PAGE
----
Who’s Stalking Whom: Eli Roth and the Blueberries
by Kristina Busse — Independent Scholar
June 17, 2010 – 00:44
Fan-celebrity interactions always trade in semblances of intimacy, whether through orchestrated encounters, interview tell-it-alls, or paparazzi photographs. Lady Gaga—mistress of controlling and manipulating her star image—thematizes the ambiguities of star and stalker in her song Paparazzi. The chorus pronounces: I’m your biggest fan/ I follow you until you love me/ Paparazzi, and it remains unclear as to whether the singer is the star addressing the stalker or the stalker serenading the star. This ambiguity becomes even more pronounced with the line I won’t stop until that boy is mine, which posits the female singer in the role of the fan and thus inverts the established fan/celebrity dichotomy. The lyrics’ ambiguity as to who is stalking whom anticipates the complicated fan/star interdependency Kuwdora’s vid foregrounds.
The vid recounts the strange events surrounding Inglorious Basterds star and artsy low budget horror film producer Eli Roth’s close encounters with his fans last September. Upon being linked to erotic fan fiction involving his character (as well as him), he began twittering about it; fan girls, in turn, responded excitedly on ONTD, traversing several social networking sites and private and public communication. These encounters continued with night-long, increasingly sexualized MySpace chats between Roth and the fangirls (also know as Blueberries, a term derived from Roth mistaking Blackberry for Blueberry), culminating in Roth posting an image of a used tissue as proof of his enjoyment over receiving ample pictures of fan girl boobs he had requested.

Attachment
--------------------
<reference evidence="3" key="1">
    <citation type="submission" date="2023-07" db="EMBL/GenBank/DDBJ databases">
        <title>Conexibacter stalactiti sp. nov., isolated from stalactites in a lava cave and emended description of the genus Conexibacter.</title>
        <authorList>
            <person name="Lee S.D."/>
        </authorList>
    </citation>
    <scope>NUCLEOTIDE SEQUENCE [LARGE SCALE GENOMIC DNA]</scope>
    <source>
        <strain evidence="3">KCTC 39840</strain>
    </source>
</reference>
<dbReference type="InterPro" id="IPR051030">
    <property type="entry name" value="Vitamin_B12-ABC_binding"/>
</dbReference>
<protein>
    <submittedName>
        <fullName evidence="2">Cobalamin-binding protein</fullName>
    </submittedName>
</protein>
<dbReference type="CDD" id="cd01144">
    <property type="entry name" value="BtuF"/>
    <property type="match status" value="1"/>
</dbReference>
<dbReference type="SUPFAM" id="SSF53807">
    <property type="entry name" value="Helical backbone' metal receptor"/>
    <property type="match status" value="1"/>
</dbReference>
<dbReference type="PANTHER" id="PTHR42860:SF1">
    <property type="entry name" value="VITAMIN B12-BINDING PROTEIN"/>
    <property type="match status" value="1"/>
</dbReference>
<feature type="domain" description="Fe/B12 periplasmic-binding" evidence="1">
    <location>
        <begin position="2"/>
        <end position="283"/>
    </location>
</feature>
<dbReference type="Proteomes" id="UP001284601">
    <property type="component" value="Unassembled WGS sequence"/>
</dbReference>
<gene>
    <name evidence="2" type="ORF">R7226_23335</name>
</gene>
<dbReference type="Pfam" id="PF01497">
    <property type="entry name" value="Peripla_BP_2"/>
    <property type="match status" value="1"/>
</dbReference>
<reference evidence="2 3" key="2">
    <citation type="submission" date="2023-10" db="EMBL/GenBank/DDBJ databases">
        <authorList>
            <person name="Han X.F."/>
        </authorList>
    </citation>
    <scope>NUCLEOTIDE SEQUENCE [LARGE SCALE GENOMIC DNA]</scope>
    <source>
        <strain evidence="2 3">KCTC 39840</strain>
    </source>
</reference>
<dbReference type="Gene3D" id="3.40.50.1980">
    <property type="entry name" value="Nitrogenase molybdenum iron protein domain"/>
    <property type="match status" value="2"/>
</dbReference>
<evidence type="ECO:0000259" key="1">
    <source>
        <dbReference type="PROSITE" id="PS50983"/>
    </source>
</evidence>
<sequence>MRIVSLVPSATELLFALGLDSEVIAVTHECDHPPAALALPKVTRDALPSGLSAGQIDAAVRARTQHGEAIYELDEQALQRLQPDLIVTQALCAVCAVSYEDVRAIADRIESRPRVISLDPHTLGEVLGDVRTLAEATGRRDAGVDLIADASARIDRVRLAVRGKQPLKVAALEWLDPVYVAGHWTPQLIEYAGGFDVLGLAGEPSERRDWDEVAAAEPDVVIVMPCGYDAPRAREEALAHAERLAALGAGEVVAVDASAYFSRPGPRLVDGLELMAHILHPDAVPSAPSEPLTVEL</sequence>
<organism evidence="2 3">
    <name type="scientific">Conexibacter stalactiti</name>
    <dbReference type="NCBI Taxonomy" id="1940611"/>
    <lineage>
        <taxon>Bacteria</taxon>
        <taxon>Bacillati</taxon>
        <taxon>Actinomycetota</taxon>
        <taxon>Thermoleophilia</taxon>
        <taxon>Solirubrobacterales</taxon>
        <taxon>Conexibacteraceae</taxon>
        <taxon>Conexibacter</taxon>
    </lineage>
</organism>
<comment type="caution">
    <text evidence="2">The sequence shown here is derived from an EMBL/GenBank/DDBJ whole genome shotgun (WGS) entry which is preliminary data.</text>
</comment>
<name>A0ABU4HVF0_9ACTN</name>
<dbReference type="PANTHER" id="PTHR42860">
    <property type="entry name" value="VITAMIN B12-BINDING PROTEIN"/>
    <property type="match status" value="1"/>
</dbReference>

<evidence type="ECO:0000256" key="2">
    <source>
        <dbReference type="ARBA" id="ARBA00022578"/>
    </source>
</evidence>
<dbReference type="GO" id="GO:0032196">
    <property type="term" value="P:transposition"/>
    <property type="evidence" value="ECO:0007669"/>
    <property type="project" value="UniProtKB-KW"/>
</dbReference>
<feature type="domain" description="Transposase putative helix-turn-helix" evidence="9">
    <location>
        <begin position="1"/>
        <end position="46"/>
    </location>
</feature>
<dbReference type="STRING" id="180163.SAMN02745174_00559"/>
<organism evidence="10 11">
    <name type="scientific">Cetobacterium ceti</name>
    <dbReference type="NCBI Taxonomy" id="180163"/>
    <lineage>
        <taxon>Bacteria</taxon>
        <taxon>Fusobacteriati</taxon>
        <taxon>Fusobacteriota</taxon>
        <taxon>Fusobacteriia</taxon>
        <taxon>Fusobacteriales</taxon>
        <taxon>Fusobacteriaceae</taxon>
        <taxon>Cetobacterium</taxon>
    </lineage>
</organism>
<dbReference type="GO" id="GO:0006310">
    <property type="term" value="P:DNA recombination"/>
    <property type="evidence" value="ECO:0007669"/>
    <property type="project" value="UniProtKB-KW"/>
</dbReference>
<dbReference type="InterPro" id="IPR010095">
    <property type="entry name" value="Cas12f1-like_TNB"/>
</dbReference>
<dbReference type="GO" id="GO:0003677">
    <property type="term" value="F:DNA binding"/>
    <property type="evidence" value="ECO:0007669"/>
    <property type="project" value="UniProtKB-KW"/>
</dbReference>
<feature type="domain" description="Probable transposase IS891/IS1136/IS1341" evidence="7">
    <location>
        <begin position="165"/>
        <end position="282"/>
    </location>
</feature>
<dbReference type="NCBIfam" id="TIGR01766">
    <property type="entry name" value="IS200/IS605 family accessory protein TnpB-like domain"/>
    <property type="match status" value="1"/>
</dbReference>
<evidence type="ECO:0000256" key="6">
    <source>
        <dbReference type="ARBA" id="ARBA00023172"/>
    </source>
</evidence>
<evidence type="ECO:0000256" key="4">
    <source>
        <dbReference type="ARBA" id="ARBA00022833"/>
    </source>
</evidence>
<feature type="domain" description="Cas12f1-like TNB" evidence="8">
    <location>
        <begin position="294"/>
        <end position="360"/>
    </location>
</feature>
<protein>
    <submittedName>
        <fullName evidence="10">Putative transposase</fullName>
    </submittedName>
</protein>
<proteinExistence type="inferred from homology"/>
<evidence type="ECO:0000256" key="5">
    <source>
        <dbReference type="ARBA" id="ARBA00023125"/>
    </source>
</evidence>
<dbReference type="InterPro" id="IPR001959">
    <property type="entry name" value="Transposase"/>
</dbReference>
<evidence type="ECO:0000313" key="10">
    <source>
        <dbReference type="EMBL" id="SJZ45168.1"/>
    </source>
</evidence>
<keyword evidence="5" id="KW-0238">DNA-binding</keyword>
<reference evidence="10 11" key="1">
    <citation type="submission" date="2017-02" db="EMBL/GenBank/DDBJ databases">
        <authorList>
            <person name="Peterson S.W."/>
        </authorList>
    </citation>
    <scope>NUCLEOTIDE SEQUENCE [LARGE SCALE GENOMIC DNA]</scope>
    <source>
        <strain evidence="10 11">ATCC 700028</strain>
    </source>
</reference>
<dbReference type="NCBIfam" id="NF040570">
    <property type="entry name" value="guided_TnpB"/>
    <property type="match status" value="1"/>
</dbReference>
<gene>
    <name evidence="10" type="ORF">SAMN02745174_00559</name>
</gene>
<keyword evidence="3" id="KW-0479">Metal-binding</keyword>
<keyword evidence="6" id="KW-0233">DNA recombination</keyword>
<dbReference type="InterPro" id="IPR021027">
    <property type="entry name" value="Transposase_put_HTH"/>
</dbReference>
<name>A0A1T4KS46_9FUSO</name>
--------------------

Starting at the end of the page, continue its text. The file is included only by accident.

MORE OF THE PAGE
The vid uses the song’s fan/celebrity interdependency to showcase the way Roth and fans effectively constructed each other’s objectifying identities. It’s difficult to look at these increasingly sexual-ized and -izing comments and see either side as exploiting or victimizing the other. In its stead, the immediate intimacy of two groups traditionally mediated by third parties (whether they be handlers or media) creates an almost violent implosion. The vid uses Roth’s earlier films to create an atmosphere of fierce and furious frenzy that frames and haunts the sexual poses and shots that intersect with the textual eroticism. The result is a loss of restraint that seems to accurately depict these events in which neither fans nor Roth—let alone anyone who might have been in charge of his media image or message—remain fully in control of the unfolding exchanges depicted here.
While the vid clearly uses material from one specific event with one particular actor and a small group of women who interacted with him, the larger issue Paparazzi raises is the changing dynamic of star and stalker, fan and celebrity, especially in relation to new social media. On the one hand, the immediacy and intimacy online interaction such as twitter affords us simply foregrounds the fact that both groups require the other to exist. On the other hand, however, the lack of temporal delays and moderating intermediaries accelerates and intensifies these charged encounters, leading to situations where no one, in the end, can be considered in control.